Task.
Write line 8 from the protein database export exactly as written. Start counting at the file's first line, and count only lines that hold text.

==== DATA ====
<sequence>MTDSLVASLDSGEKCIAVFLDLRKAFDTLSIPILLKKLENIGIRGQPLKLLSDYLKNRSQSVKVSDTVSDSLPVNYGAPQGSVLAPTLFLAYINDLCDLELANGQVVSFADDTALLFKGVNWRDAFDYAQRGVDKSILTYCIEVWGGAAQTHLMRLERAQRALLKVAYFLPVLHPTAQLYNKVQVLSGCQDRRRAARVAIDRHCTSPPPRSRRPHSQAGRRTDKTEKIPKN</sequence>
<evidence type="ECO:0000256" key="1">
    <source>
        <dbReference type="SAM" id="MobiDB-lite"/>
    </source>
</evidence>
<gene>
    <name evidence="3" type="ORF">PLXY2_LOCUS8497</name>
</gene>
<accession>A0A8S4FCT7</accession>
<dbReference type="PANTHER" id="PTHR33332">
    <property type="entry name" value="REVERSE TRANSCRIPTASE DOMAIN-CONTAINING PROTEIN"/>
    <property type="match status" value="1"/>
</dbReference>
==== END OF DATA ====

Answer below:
    <name evidence="3" type="ORF">PLXY2_LOCUS8497</name>